Decide what to leave your spouse. Often clients will leave the spouse only what he or she is entitled to receive under the laws of your state. Others take a more aggressive approach and disinherit him or her knowing that he or she could contest if there’s a death prior to divorce.

• Have minor children? Revisit your guardianship plan. You didn’t mention whether or not you have minor children. If so, and if you and your spouse already created a guardianship plan before you divorced, it may be time to revisit this plan. The nominated guardians may be one of your spouse’s family members — a choice you may no longer be comfortable with. It’s important to revisit your plan and choose someone you can trust. Confer with your spouse if you have joint custody.

Follow your Separation and Property Settlement Agreement. When revising your estate planning, you need to provide your estate planning attorney with a copy of your property settlement and separation agreement to determine what, if anything, your spouse is entitled to in the event of your death. Your new estate plan should be consistent with the terms of your agreement.

Plan for All Assets. You may be entitled to a portion of your former spouse’s retirement accounts, such as a 401(k), IRA or other eligible plans. Many divorcing men and women are unaware of just how many assets existed in their marriage and what they may be entitled to. Once you’ve claimed your fair share, it’s important to know that you can designate beneficiaries (such as your children) for these plans, which is an essential part of your estate plan.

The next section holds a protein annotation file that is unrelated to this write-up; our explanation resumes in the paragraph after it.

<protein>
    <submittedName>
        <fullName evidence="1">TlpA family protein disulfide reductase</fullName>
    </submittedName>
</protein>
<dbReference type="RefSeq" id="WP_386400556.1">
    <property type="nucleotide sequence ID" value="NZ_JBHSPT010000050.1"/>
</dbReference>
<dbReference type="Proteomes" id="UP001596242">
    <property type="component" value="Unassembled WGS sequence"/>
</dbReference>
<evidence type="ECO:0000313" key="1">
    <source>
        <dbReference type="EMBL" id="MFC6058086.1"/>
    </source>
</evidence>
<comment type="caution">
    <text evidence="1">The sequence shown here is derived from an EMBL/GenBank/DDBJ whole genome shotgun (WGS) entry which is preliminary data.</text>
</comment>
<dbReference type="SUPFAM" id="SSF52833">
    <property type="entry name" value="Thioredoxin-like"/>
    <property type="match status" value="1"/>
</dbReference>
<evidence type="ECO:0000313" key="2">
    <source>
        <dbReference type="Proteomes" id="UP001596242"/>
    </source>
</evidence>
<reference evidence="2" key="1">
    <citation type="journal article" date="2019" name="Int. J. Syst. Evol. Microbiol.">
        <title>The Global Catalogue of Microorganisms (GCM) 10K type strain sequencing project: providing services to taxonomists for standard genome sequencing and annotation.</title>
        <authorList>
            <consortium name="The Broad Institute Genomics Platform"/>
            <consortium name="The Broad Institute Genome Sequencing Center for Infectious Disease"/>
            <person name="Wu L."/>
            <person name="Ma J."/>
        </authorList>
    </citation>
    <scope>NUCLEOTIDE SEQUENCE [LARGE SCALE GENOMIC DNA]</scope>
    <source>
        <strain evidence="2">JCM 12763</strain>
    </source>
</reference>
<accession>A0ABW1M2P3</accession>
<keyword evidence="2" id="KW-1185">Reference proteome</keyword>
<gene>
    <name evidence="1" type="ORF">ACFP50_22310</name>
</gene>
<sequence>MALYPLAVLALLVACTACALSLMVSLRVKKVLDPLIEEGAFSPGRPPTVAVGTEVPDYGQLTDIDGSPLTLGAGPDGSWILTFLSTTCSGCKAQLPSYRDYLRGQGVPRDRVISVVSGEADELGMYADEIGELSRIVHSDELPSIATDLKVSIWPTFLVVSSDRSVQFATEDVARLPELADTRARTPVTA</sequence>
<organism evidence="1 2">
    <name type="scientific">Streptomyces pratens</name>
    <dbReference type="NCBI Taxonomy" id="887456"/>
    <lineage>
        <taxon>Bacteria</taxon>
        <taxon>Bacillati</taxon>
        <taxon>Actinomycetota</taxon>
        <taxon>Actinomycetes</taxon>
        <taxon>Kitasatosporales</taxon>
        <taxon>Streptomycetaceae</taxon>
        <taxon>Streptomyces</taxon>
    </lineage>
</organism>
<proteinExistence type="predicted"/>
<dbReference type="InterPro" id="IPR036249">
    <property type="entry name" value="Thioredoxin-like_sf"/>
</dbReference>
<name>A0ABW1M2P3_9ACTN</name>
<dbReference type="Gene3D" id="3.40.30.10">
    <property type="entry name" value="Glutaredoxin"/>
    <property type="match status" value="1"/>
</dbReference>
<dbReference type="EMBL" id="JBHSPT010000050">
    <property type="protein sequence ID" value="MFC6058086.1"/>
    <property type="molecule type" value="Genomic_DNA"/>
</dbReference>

Take the Step to Revisit Your Estate Plan Today

The biggest estate-planning mistake someone can make besides not having a plan at all, is to not update their plan upon major life changes. The only way to ensure that your estate plan truly reflects who you are, what you care about, and what you have today is to have your documents reviewed and updated frequently.

Estate planning may be the last thing on your mind right after a separation, but it’s more important than ever to make it a priority.

Estate Planning is Important for Everyone

In addition to basic estate planning, we have more advanced strategies available to help people at all ages and stages in their lives to plan for themselves and for their loved ones. By planning in advance, each person can retain the assets it has taken a lifetime to accumulate and the peace of mind that their family’s needs will be adequately and properly addressed. If you or members of your family have not done Incapacity Planning, Estate Planning, or Long-term Care Planning, or if a loved one is beginning to need more care than you can handle, please contact us as soon as possible to make an appointment for a no-cost initial consultation:

Estate Planning Fairfax: 703-691-1888
Estate Planning Fredericksburg: 540-479-1435
Estate Planning Rockville: 301-519-8041
Estate Planning DC: 202-587-2797